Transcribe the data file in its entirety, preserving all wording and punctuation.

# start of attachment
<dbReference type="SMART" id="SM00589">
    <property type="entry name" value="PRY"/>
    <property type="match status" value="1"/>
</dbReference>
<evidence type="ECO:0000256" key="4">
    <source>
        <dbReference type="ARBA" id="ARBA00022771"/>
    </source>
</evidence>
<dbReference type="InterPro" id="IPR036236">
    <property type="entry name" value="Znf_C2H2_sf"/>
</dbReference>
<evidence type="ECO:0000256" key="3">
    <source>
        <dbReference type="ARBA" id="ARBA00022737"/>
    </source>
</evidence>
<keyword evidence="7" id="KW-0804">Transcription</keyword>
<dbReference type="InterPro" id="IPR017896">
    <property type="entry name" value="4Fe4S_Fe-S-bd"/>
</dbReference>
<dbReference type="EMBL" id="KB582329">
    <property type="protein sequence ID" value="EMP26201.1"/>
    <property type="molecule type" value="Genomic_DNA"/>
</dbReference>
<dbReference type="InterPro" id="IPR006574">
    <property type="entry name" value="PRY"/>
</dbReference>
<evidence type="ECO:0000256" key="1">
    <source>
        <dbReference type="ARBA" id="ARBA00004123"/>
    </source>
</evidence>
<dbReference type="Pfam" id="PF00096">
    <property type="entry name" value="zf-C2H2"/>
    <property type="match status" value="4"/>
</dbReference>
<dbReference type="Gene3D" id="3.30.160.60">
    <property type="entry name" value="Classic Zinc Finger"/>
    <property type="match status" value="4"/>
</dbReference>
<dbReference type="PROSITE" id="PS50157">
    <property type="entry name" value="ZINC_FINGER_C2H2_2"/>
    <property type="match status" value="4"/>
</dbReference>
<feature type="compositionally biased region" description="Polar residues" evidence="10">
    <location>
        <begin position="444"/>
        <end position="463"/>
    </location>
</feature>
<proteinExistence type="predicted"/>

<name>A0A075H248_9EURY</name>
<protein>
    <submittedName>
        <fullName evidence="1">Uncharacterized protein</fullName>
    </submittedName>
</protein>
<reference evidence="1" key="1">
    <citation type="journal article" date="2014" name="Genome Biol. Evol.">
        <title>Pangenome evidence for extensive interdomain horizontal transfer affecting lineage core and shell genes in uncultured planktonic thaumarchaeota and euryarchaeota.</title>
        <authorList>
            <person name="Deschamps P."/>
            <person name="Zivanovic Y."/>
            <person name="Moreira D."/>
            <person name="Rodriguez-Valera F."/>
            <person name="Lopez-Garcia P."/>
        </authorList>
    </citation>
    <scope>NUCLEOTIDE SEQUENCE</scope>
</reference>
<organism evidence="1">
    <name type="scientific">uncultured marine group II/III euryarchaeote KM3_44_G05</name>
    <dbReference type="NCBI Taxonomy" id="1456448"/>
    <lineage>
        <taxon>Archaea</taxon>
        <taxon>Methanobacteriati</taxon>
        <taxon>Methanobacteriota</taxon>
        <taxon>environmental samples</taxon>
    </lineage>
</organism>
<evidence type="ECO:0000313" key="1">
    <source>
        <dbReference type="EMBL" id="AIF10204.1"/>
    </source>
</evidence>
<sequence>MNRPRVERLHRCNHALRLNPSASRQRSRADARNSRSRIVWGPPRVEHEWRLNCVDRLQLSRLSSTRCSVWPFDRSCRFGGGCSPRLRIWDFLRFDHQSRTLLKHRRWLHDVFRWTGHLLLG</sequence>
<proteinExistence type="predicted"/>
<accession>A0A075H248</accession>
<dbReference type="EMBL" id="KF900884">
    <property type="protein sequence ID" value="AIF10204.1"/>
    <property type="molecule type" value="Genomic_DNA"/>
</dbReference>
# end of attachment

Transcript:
<dbReference type="SMART" id="SM00589">
    <property type="entry name" value="PRY"/>
    <property type="match status" value="1"/>
</dbReference>
<evidence type="ECO:0000256" key="4">
    <source>
        <dbReference type="ARBA" id="ARBA00022771"/>
    </source>
</evidence>
<dbReference type="InterPro" id="IPR036236">
    <property type="entry name" value="Znf_C2H2_sf"/>
</dbReference>
<evidence type="ECO:0000256" key="3">
    <source>
        <dbReference type="ARBA" id="ARBA00022737"/>
    </source>
</evidence>
<keyword evidence="7" id="KW-0804">Transcription</keyword>
<dbReference type="InterPro" id="IPR017896">
    <property type="entry name" value="4Fe4S_Fe-S-bd"/>
</dbReference>
<dbReference type="EMBL" id="KB582329">
    <property type="protein sequence ID" value="EMP26201.1"/>
    <property type="molecule type" value="Genomic_DNA"/>
</dbReference>
<dbReference type="InterPro" id="IPR006574">
    <property type="entry name" value="PRY"/>
</dbReference>
<evidence type="ECO:0000256" key="1">
    <source>
        <dbReference type="ARBA" id="ARBA00004123"/>
    </source>
</evidence>
<dbReference type="Pfam" id="PF00096">
    <property type="entry name" value="zf-C2H2"/>
    <property type="match status" value="4"/>
</dbReference>
<dbReference type="Gene3D" id="3.30.160.60">
    <property type="entry name" value="Classic Zinc Finger"/>
    <property type="match status" value="4"/>
</dbReference>
<dbReference type="PROSITE" id="PS50157">
    <property type="entry name" value="ZINC_FINGER_C2H2_2"/>
    <property type="match status" value="4"/>
</dbReference>
<feature type="compositionally biased region" description="Polar residues" evidence="10">
    <location>
        <begin position="444"/>
        <end position="463"/>
    </location>
</feature>
<proteinExistence type="predicted"/>

<name>A0A075H248_9EURY</name>
<protein>
    <submittedName>
        <fullName evidence="1">Uncharacterized protein</fullName>
    </submittedName>
</protein>
<reference evidence="1" key="1">
    <citation type="journal article" date="2014" name="Genome Biol. Evol.">
        <title>Pangenome evidence for extensive interdomain horizontal transfer affecting lineage core and shell genes in uncultured planktonic thaumarchaeota and euryarchaeota.</title>
        <authorList>
            <person name="Deschamps P."/>
            <person name="Zivanovic Y."/>
            <person name="Moreira D."/>
            <person name="Rodriguez-Valera F."/>
            <person name="Lopez-Garcia P."/>
        </authorList>
    </citation>
    <scope>NUCLEOTIDE SEQUENCE</scope>
</reference>
<organism evidence="1">
    <name type="scientific">uncultured marine group II/III euryarchaeote KM3_44_G05</name>
    <dbReference type="NCBI Taxonomy" id="1456448"/>
    <lineage>
        <taxon>Archaea</taxon>
        <taxon>Methanobacteriati</taxon>
        <taxon>Methanobacteriota</taxon>
        <taxon>environmental samples</taxon>
    </lineage>
</organism>
<evidence type="ECO:0000313" key="1">
    <source>
        <dbReference type="EMBL" id="AIF10204.1"/>
    </source>
</evidence>
<sequence>MNRPRVERLHRCNHALRLNPSASRQRSRADARNSRSRIVWGPPRVEHEWRLNCVDRLQLSRLSSTRCSVWPFDRSCRFGGGCSPRLRIWDFLRFDHQSRTLLKHRRWLHDVFRWTGHLLLG</sequence>
<proteinExistence type="predicted"/>
<accession>A0A075H248</accession>
<dbReference type="EMBL" id="KF900884">
    <property type="protein sequence ID" value="AIF10204.1"/>
    <property type="molecule type" value="Genomic_DNA"/>
</dbReference>